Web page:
September 14, 2009

Oklahoma: OK!

The Insider just returned from a speaking engagement in Stillwater, Oklahoma. The occasion was the annual workers comp conference sponsored by the judiciary that manages comp in the state. I was invited by fellow blogger Judge Tom Leonard, whose blog provides valuable information to comp practitioners in the state.

As a relatively high-cost state, Oklahoma is experiencing rumblings in the state legislature to switch to an administrative - as opposed to judicial - system. In theory, this makes sense, as a formal judiciary with its due process rules can slow down the resolution of claims. But this is no simple problem, with no simple solutions. The first event at the conference featured a panel of legislators who were involved in crafting the systemic fix: in general, republicans were pushing for change, while democrats cautioned that the interests of injured workers may be compromised.

While the Insider does not take a formal position on the controversy, we did caution all parties to "beware the law of unintended consequences." Every "fix" contains the seeds of both success and failure. The prudent legislator would do well to examine the problem from all sides and fashion a dispassionate solution - much as the talented and compassionate judges currently operating the Oklahoma system approach every claim.

Six Humongous Problems
The insider was invited to provide a national perspective on workers comp to the conference's 400 participants. We focused on six looming crises facing comp across America. Here is a brief summary of our concerns:

1. The Original workers comp model is obsolete: Comp is nearing its 100th anniversary (New York 1911). The workplace at the beginning of the 20th century was very different from what confronts us today. Legislatures struggle to modify the initial legislation to keep pace with change.

2. The economic collapse is a game changer: The comfortable assumptions of financial planners (stocks rise inexorably over time) have disintegrated in the world-wide collapse that began just over a year ago. This collapse has implications for workers comp, with employment shakier than ever and the retirement plans of millions in tatters. Which leads to:

3. The Aging American workforce is going to get older: With baby boomers approaching retirement age, the workforce is already at its oldest. As retirement accounts sink with the economy, more and more workers are finding themselves in a bind. They do not have enough money to retire. These older workers bring skill and experience to the workplace, but their aging bodies are breaking down. The comp system is not built to handle workers in their late 60s and 70s who plan to keep on working. Will comp become the retirement plan of choice for workers with no other choices?

4. Undocumented workers are half in and half out: most states cover the medical costs and indemnity for injured, undocumented workers, but draw the line at vocational rehabilitation. By definition, these folks are not "available for work." Will Congress create some form of amnesty, thereby opening the door to complete workers comp coverage for foreign workers?

5. Insurers are in big trouble: There may be low hanging fruit in the insurance world, but not in workers comp. There is a nation-wide suppression of rates, which is compounded, of course, by the idiocy of carriers who drop steep discounts on top of inadequate rates. Carriers may dream of a hardening market, but it never seems to arrive. Meanwhile, the bottom line continues to erode.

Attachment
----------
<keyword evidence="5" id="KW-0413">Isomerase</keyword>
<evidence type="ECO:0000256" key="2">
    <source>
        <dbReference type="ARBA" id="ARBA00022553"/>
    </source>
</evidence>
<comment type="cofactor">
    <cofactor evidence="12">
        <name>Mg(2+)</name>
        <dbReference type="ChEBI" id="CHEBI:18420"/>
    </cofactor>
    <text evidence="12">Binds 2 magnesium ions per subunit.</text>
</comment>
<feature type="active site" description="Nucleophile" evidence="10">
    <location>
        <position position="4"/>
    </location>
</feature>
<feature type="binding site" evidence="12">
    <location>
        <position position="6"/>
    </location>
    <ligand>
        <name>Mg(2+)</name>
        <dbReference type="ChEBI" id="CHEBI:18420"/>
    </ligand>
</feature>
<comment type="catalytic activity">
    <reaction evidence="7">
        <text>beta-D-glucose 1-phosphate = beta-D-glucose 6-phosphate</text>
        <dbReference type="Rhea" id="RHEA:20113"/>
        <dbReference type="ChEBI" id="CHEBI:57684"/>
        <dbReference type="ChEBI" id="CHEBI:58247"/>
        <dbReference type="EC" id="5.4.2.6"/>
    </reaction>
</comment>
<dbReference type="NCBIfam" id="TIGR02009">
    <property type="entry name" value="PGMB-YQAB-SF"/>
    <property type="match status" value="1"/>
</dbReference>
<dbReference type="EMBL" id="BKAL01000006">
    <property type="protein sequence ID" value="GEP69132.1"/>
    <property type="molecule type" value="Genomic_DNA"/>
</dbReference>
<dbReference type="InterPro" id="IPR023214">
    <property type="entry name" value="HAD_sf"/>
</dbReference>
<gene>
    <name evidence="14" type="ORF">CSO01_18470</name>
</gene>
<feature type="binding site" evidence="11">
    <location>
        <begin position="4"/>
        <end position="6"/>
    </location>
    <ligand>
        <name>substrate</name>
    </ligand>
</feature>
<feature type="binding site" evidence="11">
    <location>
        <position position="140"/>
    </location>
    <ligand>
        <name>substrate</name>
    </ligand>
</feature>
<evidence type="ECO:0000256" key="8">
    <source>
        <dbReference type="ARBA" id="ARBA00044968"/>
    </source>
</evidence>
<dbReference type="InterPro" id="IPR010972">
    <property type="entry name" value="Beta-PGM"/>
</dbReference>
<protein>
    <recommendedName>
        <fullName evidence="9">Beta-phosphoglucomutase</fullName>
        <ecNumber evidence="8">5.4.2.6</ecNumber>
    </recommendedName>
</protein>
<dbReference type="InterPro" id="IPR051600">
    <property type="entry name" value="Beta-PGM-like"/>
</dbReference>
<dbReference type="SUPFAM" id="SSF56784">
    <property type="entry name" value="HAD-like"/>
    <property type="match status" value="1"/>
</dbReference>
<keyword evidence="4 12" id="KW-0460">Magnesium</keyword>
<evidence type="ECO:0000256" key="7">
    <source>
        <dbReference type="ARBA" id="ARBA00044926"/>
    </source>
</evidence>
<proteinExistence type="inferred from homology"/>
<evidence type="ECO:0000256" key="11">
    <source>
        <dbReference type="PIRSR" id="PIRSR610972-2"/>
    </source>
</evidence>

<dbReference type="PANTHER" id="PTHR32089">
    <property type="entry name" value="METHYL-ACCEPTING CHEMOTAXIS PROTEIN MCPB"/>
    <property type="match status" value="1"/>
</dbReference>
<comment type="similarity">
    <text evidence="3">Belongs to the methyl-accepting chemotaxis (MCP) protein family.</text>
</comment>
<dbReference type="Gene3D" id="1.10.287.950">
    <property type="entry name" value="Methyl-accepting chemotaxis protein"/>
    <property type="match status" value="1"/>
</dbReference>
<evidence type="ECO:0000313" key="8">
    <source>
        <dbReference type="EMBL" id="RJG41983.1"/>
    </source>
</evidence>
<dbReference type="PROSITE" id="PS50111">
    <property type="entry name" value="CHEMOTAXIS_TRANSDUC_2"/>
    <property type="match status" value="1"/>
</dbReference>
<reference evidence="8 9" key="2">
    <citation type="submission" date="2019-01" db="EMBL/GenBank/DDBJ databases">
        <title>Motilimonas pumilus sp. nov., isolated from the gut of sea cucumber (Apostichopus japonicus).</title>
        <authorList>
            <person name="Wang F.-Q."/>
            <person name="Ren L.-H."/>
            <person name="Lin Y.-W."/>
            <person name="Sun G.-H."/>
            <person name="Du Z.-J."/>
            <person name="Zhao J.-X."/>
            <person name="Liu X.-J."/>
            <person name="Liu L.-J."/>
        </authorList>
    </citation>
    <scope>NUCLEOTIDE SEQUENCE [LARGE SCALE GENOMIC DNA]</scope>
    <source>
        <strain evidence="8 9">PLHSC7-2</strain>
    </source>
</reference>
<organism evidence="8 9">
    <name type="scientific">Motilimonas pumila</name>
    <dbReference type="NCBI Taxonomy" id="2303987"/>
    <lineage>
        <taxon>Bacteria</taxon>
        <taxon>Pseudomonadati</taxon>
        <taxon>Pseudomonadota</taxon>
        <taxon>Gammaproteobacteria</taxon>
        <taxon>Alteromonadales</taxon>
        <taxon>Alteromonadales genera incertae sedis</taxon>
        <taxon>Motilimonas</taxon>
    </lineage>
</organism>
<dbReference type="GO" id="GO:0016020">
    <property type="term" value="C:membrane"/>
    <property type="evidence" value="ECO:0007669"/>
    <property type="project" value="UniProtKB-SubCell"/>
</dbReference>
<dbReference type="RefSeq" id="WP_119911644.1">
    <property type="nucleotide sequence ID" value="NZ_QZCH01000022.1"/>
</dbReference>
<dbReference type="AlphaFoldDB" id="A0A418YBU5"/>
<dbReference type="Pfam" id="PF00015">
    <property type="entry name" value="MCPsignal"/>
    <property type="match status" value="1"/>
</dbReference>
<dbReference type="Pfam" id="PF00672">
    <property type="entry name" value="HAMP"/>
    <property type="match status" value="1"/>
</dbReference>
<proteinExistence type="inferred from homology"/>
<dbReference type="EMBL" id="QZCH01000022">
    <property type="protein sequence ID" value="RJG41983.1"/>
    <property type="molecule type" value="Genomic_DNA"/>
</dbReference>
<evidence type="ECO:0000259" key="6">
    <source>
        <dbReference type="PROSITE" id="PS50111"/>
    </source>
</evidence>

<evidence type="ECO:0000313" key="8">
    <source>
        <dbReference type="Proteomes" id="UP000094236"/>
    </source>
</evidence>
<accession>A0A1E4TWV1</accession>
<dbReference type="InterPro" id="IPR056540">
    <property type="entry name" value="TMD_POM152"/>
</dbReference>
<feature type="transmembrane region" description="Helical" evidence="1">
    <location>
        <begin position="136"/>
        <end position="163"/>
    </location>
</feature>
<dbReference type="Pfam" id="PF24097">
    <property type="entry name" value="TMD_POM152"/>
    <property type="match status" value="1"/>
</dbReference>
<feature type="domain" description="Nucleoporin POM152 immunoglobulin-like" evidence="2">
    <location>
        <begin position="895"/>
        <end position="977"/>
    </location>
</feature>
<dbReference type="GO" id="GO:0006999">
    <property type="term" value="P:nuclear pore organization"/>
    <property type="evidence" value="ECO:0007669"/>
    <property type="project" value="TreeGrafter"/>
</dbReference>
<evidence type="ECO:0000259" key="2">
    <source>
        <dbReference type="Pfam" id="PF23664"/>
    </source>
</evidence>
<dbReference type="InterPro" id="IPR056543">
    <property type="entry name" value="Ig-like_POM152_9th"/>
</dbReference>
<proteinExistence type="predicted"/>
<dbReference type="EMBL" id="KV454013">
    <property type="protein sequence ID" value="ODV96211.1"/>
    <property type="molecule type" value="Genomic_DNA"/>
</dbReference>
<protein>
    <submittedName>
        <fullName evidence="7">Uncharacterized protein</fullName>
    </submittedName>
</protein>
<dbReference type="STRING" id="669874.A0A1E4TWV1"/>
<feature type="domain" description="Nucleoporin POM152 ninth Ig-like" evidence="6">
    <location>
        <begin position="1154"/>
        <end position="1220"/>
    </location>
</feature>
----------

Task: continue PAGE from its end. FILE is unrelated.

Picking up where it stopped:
6. The federal government might mess everything up: The Medicare Secondary Payer program has invaded the settlement process for comp claims, creating chaos and uncertainty and increasing the costs. [Check out Judge Leonard's blog for some excellent materials on the Secondary Payer program.] Now we have national health insurance on the immediate horizon. No, it's not "death panels" or alleged coverage for undocumented workers that concern us. It's the more basic issue of who will choose doctors, under what circumstances, and what impact this might have on workers comp.

We have covered all of these crises in the Insider and will continue to do so in the coming months. I'm not sure that the good folks in Oklahoma found much solace in the fact that their own little comp crisis is dwarfed by issues that transcend state lines. Meanwhile, I did learn a thing or two about Oklahoma. It all comes down to this: Sooners versus Cowboys. No, I'm not going to explain. You have to be there to really understand.

| 3 Comments

3 Comments

Re item #5, makes me wonder how you're defining the term rate suppression. I'd suggest that it be defined as regulatory imposition of below-market rates. If carriers are discounting below rates, it seems like suppression is a moot point, or at least not a substantial problem.

Sorry I missed out on the conference this year. I would like to hear your take on all the items. You are right about the Sooners vs. Cowboys. OK loves their college football!

Perhaps as we tilt toward healthcare reform, maybe we should wrap WC into 24-hour healthcare? Just saying ...

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This page contains a single entry by Jon Coppelman published on September 14, 2009 11:07 AM.

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